Freeing up RAM (memory) in Linux

Very often I used to find that my Linux box(s), Fedora & Ubuntu both started reserving more RAM over a period of time since its boot. And the actual RAM left free was less.

I knew it was holding some caches for itself so that it could find the programs loading “quickly” and something like that (Sorry for my newbie language).

The most common way to free up RAM is Rebooting! But I wanted to avoid it, so did a little “googling” and I came up with an interesting solution – Tell linux to flush all the caches.

# Flush file system buffers by executing

# free page cache
echo 1 > /proc/sys/vm/drop_caches;

# free dentries and inodes
echo 2 > /proc/sys/vm/drop_caches

# free page cache, dentries and inodes
echo 3 > /proc/sys/vm/drop_caches

I’ve created a simple bash script, which u can download.



15 thoughts on “Freeing up RAM (memory) in Linux”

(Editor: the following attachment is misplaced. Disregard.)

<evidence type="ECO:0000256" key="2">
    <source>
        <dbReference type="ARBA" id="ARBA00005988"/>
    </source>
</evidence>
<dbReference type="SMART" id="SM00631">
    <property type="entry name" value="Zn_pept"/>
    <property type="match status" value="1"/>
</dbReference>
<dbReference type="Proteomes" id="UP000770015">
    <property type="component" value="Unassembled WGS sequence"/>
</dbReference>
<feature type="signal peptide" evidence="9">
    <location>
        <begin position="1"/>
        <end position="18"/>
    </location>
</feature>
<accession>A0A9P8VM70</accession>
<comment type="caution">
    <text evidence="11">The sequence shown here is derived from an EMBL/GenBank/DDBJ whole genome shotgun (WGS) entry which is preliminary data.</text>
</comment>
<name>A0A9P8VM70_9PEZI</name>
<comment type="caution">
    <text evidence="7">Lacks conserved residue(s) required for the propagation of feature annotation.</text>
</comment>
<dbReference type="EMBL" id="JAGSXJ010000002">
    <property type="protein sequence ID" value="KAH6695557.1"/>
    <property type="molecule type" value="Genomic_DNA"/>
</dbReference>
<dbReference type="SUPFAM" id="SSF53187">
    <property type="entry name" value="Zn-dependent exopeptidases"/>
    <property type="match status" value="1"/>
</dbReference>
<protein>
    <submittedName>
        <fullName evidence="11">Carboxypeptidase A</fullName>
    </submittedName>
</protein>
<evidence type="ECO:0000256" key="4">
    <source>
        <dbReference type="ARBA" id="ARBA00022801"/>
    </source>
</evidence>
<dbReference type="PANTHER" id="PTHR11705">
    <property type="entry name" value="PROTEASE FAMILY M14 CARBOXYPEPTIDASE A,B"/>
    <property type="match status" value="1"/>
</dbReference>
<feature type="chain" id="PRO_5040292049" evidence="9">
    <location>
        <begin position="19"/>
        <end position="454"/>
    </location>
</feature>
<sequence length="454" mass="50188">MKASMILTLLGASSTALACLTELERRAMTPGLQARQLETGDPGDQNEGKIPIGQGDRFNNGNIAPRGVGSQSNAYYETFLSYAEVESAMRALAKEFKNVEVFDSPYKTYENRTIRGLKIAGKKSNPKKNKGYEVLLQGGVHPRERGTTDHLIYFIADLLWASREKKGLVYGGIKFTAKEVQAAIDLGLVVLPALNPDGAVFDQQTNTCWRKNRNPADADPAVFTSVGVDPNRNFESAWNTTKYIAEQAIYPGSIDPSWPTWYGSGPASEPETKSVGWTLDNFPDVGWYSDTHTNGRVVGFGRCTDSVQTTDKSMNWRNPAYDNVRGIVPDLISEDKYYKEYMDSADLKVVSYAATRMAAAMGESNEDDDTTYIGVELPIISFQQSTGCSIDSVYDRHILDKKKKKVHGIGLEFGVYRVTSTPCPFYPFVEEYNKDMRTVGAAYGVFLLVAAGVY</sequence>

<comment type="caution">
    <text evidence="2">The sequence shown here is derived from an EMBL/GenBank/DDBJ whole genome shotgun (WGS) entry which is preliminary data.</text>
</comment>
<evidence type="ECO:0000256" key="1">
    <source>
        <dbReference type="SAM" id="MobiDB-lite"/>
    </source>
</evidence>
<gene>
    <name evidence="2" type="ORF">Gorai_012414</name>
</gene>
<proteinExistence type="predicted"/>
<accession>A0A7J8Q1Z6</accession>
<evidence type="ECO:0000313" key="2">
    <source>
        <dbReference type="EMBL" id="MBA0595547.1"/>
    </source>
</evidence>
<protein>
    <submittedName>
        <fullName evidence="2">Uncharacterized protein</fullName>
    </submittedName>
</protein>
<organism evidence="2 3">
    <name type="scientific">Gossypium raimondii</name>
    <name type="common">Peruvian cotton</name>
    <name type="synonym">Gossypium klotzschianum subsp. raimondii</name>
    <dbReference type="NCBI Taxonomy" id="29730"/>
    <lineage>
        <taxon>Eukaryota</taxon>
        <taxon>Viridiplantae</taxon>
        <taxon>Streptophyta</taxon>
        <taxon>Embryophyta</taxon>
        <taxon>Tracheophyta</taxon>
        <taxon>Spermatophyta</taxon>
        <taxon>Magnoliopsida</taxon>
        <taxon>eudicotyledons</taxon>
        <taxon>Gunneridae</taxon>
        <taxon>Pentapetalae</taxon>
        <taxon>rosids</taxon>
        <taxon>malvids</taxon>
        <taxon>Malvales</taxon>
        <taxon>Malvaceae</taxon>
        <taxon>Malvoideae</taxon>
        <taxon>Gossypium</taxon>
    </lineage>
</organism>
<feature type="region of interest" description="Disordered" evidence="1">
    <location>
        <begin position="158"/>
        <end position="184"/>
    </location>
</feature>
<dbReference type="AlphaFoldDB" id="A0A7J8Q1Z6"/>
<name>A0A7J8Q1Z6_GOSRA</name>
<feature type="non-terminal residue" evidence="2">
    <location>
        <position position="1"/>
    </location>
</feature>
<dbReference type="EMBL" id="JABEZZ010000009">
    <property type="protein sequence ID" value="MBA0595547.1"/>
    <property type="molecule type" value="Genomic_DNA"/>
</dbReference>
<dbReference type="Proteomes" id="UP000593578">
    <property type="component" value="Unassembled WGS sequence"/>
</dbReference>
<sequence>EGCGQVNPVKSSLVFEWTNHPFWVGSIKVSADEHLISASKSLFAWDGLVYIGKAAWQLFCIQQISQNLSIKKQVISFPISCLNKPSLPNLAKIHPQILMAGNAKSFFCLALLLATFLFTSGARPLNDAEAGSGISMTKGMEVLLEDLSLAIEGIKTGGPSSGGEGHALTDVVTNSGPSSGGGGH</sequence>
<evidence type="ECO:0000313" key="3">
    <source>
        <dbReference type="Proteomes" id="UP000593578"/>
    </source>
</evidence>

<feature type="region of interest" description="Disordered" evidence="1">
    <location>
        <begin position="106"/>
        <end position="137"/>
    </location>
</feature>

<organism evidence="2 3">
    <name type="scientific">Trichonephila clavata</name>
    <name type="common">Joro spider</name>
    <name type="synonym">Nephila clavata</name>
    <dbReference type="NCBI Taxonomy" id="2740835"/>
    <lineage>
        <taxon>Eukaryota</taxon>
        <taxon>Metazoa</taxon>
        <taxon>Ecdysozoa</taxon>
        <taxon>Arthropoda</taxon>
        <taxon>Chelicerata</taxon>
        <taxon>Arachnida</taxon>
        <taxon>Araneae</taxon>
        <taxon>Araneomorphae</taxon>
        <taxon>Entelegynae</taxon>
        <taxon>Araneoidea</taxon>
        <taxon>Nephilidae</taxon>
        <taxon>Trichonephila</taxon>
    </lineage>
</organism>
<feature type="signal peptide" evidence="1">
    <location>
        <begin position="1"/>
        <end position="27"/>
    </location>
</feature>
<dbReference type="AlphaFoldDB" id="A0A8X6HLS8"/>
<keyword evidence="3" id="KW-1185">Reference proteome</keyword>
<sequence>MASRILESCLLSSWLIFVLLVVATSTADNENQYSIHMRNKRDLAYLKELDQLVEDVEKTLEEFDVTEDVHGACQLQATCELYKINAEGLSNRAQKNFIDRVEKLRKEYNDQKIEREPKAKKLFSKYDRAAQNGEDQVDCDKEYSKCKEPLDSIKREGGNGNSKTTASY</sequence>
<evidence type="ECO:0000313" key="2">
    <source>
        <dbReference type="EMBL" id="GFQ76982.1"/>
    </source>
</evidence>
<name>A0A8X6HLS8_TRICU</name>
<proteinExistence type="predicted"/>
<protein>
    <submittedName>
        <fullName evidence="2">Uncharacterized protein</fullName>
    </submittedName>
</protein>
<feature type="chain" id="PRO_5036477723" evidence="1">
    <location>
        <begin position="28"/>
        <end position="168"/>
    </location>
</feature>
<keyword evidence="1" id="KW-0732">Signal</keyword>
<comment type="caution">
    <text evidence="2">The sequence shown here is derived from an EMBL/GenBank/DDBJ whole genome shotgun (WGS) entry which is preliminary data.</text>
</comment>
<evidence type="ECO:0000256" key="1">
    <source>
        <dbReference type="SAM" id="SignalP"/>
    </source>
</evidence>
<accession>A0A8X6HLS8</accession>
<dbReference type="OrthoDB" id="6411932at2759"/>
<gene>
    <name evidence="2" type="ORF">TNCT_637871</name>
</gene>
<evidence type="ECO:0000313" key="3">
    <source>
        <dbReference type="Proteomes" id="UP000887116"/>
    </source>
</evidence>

1. Hi. I’m trying to make it simpler by just double-clicking it and do the job unsuccesfully. It works if i run it as root from terminal, or if I open it as root(right-click –> open as root –> type password) and then run it.
    But I was wondering if this could be easier, double-click it and that’s all.
    I’d appreciate an answer if anyone knows how to do that..

    1. I’m not really sure how to do it – But the script will have to accept root / authentication just like yumex does.

      Or you could simply add ur user id as admin

  2. Thanks! Although I prefer to use sysctl for that. For example, in Ubuntu I use:

    sudo sysctl vm.drop_caches=1
    sudo sysctl vm.drop_caches=2
    sudo sysctl vm.drop_caches=3

  3. You can delete the cache entries, but this will make no difference to the amount of memory your applications can use. The caching will free up memory as soon as an application needs the memory. So the only thing you do is slowing things down because all the cached applications will have to be searched for on the harddisk again.

Leave a Reply

Your email address will not be published. Required fields are marked *